Monday, 3 June 2019
It only takes one ...
Last week I had surgery. I was cared for by some wonderful people. Its a ward I have been on multiple times and had multiple surgeries. The housekeeper remembers I don't take milk, the nurses ask me how my course is going and the HCAs joke that theres a bed with my name on it. Its a busy unit, but 99% of the staff on there are absolutely fantastic. They uphold all the values of my trust and are a credit to the profession. So what is it, 10 days later at nearly midnight I find myself crying about how I was treated by one member of staff?
I remember as a HCA years ago being upset that after everything we had done for a patient, the letter we got from the family was one of complaint. Most of the complaint was directed at a couple of members of staff, but still it stung. Now though, as a patient myself I can see how your mind becomes consumed with the feelings of dissatisfaction toward one member of staff. The incident happened in front of my husband, which I am really glad of as actually with my anxiety if I had been alone I would have convinced myself that I was in the wrong.
It was less than 24 hours since my surgery and the nurses were pretty run off their feet. The HCA, lets call her Brenda, was asked to come and ask me if I wanted help with a wash. I heard her huffing about it outside the bay which didn't set a good impression to start with! i didn't actually want help with a wash, I was pretty embarrassed to be fair, and with a PCA Line, a catheter, a drip and a drain I wasn't really in a position to do much for myself.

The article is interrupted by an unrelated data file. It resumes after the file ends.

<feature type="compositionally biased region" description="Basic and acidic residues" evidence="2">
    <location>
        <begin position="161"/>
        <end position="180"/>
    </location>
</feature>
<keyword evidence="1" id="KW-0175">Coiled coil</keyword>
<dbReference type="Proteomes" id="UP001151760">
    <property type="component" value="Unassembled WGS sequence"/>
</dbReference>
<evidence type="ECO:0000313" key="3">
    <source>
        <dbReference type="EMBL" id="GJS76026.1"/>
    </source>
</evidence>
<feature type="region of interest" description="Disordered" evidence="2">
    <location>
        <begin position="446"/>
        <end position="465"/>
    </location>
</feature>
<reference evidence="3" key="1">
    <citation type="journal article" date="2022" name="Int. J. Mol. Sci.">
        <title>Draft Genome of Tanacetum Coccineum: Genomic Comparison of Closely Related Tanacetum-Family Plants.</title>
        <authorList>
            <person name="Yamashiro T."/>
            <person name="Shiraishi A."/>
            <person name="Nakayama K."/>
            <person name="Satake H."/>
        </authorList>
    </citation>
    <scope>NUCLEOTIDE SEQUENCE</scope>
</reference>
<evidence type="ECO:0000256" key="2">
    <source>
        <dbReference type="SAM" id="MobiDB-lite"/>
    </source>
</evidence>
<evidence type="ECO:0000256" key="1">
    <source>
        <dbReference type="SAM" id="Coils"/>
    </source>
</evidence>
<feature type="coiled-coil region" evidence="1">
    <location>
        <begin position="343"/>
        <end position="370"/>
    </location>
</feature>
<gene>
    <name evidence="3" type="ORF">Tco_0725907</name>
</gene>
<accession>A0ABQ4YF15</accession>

I asked my husband if he could help me, and asked Brenda to get me a bowl of water and a clean gown. She again huffed and said "Aren't you wearing your own clothes" which, I had planned to, but with the catheter and the drain still in (last time I had no drain and my catheter came out the next morning) there was no way I could get my Pjs on!
I then put my hand on the drip stand to move it out of the way for me to stand up and she snapped "Don't hold on to that!" I felt like a child being told off. Not once did she show any warmth, and I was feeling very vulnerable. It was such a horrible situation to be in, and I am so glad that Tom was there. It has really given me a massive appreciation to how scared patients must feel, especially if this is their first time in hospital.
I don't think that I have ever been as cold as Brenda was to me that morning, however I am sure that at times I have not taken into account how something that is an everyday task to me could be something that could make a patient feel so out of their comfort zone. I shared this feedback on the wards comment cards and I hope that Brenda takes it on board.
Thank you for taking the time to read this, and I hope that it either affirms that you are taking as many steps as possible to ensure your patients feel safe and cared for, or just reminds you what its like to be on the other side.